Witness for the Prosecution (1982 film)
|Witness for the Prosecution|
|Written by||Agatha Christie (play)|
Billy Wilder (1957 screenplay)
Harry Kurnitz (1957 screenplay)
Lawrence B. Marcus (adaptation) (as Larry Marcus)
John Gay (written for television by)
|Directed by||Alan Gibson|
|Theme music composer||John Cameron|
|Country of origin||UK/USA|
Nick Gillott (associate producer)
|Running time||97 min.|
|Production company(s)||CBS Entertainment Production|
Hallmark Hall of Fame Productions
United Artists Television
|Original release||December 4, 1982|
Sir Wilfred Robarts, a famed barrister, has just been released from the hospital in which he stayed for two months following a heart attack. Returning to his practise of law, he takes the case of Leonard Vole, an unemployed man who is accused of murdering his elderly friend, Mrs. Emily French. Vole claims he's innocent, although all evidence points to him as the killer, but his alibi witness, his cold German wife Christine, instead of entering the court as a witness for the defense, becomes the witness for the prosecution and defiantly testifies that her husband is guilty of the murder. Sir Wilfred believes there's something suspicious going on with the case, particularly with Mrs. Vole.
- Ralph Richardson as Sir Wilfred Robarts
- Deborah Kerr as Miss Plimsoll, the nurse
- Diana Rigg as Christine Vole
- Beau Bridges as Leonard Vole
- Donald Pleasence as Mr. Myers, the prosecutor
- Wendy Hiller as Janet Mackenzie, the housekeeper
- David Langton as Mayhew, Vole's solicitor
- Richard Vernon as Brogan-Moore, Sir Wilfred's colleague
- Peter Sallis as the butler, Carter
- Michael Gough as the Judge
- Frank Mills as Chief Inspector Hearne
- Primi Townsend as Diana
- Patricia Leslie as Mrs. French
The cast includes many veteran and well-known actors such as Sir Ralph Richardson, Deborah Kerr, Diana Rigg, Donald Pleasence, Dame Wendy Hiller, Peter Sallis and Beau Bridges. Unlike the original Billy Wilder film, the TV version stays more faithful to the original Agatha Christie short story, including the scene where Sir Wilfred meets the scarred woman in an apartment at bad-fame streets of London, instead of meeting a cockney woman at the railway station as in the Wilder version.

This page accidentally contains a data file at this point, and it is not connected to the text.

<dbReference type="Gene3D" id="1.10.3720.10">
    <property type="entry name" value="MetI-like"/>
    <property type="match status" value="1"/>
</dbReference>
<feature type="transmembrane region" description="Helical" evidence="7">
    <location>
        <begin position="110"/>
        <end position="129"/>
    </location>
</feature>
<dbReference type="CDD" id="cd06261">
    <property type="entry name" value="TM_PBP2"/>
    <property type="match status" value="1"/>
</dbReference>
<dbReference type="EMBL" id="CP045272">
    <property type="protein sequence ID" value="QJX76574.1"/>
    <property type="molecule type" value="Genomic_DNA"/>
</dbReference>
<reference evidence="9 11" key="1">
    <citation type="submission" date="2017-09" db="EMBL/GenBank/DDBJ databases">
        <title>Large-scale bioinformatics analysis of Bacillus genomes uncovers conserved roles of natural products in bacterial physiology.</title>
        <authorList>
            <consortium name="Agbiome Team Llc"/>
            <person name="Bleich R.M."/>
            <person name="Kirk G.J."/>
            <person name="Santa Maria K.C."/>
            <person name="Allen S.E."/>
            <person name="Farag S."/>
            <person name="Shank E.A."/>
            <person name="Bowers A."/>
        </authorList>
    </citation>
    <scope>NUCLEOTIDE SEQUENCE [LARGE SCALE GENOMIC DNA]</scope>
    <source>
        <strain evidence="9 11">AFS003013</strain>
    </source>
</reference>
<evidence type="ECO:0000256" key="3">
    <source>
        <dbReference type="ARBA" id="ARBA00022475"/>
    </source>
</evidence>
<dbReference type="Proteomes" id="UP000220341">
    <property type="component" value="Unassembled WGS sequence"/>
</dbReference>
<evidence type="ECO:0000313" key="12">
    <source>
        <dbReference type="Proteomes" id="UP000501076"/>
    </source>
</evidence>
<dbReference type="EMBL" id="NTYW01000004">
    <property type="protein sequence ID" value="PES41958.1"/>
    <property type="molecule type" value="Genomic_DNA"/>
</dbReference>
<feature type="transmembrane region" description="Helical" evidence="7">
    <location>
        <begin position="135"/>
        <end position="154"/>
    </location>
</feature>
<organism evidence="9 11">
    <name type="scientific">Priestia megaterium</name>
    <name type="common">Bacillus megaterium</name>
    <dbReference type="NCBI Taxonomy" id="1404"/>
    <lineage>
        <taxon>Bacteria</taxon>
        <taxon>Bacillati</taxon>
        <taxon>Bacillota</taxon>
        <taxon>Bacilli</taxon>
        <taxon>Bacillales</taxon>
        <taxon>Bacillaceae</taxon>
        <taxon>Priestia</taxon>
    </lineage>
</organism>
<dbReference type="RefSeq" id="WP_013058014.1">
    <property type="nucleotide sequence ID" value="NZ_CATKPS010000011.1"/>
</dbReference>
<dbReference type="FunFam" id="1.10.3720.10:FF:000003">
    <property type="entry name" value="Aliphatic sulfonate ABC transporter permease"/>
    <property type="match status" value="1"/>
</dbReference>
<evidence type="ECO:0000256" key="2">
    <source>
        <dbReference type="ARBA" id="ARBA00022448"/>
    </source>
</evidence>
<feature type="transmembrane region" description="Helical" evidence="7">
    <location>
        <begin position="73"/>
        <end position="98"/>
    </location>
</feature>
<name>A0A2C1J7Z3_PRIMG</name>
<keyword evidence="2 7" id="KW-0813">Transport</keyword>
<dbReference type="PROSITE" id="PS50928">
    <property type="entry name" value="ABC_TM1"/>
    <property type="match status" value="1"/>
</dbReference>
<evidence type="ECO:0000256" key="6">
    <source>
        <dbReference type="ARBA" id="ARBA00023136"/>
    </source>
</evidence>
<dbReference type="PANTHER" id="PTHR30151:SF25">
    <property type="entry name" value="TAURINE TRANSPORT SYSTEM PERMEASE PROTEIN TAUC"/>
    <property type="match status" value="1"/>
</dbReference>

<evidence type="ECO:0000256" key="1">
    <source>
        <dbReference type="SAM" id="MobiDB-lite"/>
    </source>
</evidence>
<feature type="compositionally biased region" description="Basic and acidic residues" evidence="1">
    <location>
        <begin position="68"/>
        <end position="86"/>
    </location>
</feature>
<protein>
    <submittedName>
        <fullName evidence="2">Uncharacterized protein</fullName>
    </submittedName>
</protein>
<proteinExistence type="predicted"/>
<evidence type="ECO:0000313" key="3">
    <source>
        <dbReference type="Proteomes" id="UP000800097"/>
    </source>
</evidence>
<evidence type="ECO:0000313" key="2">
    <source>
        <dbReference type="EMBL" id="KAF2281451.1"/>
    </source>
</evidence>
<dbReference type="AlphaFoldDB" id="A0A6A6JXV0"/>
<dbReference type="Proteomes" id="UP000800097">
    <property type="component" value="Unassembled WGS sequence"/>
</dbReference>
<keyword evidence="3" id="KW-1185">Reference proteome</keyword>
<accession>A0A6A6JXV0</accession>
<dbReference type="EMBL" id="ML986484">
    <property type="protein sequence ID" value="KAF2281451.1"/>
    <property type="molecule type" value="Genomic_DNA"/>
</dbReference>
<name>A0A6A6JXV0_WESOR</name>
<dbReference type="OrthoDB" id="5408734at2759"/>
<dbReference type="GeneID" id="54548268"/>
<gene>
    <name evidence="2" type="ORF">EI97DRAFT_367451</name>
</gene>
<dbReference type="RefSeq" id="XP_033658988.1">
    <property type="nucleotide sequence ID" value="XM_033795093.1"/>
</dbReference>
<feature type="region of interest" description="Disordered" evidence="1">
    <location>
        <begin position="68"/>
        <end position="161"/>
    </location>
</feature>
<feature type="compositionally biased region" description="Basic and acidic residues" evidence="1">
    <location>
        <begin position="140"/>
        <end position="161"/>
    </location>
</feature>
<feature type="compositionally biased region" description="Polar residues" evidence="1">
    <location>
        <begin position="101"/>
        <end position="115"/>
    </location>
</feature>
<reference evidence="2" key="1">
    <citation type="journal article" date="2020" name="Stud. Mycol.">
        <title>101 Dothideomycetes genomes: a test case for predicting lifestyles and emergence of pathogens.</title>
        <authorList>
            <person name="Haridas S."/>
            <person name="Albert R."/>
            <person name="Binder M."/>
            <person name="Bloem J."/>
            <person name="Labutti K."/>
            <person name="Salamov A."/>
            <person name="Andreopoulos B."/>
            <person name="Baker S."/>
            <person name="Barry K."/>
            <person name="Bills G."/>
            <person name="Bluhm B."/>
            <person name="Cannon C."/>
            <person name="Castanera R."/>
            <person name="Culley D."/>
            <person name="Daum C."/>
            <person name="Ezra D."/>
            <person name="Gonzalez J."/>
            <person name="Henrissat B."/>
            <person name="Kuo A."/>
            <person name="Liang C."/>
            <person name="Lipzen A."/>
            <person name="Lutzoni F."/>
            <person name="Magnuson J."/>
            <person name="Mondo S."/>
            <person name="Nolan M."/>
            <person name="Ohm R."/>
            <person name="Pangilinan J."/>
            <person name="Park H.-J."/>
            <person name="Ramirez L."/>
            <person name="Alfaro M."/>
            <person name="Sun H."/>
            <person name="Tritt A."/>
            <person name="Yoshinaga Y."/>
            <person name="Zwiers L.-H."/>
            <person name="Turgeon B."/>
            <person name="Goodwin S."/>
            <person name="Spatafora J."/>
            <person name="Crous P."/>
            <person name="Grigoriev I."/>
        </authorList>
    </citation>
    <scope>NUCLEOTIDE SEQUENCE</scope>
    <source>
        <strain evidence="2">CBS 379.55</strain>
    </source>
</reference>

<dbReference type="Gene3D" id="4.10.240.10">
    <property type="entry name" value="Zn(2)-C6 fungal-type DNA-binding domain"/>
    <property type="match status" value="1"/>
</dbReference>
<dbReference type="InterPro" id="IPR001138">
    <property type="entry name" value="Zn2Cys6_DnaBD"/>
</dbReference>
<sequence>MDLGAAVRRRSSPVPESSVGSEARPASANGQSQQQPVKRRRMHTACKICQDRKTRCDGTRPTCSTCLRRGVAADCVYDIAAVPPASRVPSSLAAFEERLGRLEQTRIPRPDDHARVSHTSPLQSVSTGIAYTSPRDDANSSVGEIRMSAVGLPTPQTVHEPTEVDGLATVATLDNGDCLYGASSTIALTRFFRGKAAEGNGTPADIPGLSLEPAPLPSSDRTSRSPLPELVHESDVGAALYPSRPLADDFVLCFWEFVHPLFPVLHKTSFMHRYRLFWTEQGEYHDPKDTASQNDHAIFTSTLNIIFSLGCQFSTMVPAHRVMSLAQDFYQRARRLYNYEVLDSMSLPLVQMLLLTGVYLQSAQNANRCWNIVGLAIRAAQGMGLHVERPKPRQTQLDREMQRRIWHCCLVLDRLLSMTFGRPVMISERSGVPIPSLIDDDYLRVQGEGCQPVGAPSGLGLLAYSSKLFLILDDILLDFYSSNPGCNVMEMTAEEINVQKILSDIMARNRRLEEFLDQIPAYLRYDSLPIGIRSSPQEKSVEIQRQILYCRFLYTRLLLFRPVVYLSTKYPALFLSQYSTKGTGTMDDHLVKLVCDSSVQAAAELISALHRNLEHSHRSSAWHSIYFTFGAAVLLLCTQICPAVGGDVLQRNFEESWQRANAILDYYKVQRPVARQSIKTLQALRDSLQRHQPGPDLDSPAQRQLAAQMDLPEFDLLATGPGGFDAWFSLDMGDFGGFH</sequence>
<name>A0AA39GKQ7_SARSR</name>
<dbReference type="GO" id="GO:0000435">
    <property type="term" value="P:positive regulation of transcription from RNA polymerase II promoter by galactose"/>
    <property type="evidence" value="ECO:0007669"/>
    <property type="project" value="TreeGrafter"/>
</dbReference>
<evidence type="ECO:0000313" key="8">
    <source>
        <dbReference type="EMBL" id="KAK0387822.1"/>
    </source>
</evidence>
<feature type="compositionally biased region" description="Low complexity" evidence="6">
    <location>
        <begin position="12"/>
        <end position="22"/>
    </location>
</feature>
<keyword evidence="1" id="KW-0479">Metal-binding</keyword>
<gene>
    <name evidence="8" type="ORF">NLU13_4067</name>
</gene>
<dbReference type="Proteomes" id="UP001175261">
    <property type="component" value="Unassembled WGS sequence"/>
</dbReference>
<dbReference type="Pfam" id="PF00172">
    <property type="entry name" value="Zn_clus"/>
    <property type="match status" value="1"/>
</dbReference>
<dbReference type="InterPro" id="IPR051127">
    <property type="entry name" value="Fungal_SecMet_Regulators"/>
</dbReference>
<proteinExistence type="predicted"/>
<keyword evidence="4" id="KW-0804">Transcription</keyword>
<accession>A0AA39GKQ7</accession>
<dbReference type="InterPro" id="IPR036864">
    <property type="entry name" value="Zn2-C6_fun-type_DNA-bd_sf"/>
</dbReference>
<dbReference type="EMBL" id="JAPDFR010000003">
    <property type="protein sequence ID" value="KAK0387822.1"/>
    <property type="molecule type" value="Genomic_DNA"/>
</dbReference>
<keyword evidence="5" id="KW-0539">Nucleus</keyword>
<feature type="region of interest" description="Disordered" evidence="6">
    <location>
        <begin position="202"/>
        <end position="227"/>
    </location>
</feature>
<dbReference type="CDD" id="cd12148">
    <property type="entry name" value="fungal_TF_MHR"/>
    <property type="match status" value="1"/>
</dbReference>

This version, also, instead of opening with Sir Wilfrid (renamed "Sir Wilfred") returning home, features an opening prologue where Janet Mackenzie returns to her employer's house, where she sees her laughing and drinking with someone, goes upstairs and takes a pattern from her room, and hears noise from downstairs, and discovers in shock her murdered employer, and the murderer escaped.
This was Ralph Richardson's last appearance in films made for television. Kerr made her American TV production debut with this film. Alan Gibson, the director of this film, also directed The Satanic Rites of Dracula, where Richard Vernon, who plays the part of Brogan-Moore in Witness for the Prosecution, had a small role.
John Gay, the writer of the teleplay, also wrote teleplays for the Lux Video Theatre, a television anthology series. Lux Video Theatre also produced an adaptation of Witness for the Prosecution, in 1953 (four years before the Wilder version).
- John J O'Connor (1982-12-03). "Lively Witness for the Prosecution". The New York Times. Retrieved 2019-01-06.
- Tom Shales (1982-12-04). "CBS' Ravaged Witness". Washington Post. Retrieved 2019-01-06.
- Arthur Unger (1982-12-03). "Deborah Kerr talks about her role in an Agatha Christie whodunit". The Christian Science Monitor. Retrieved 2019-01-06.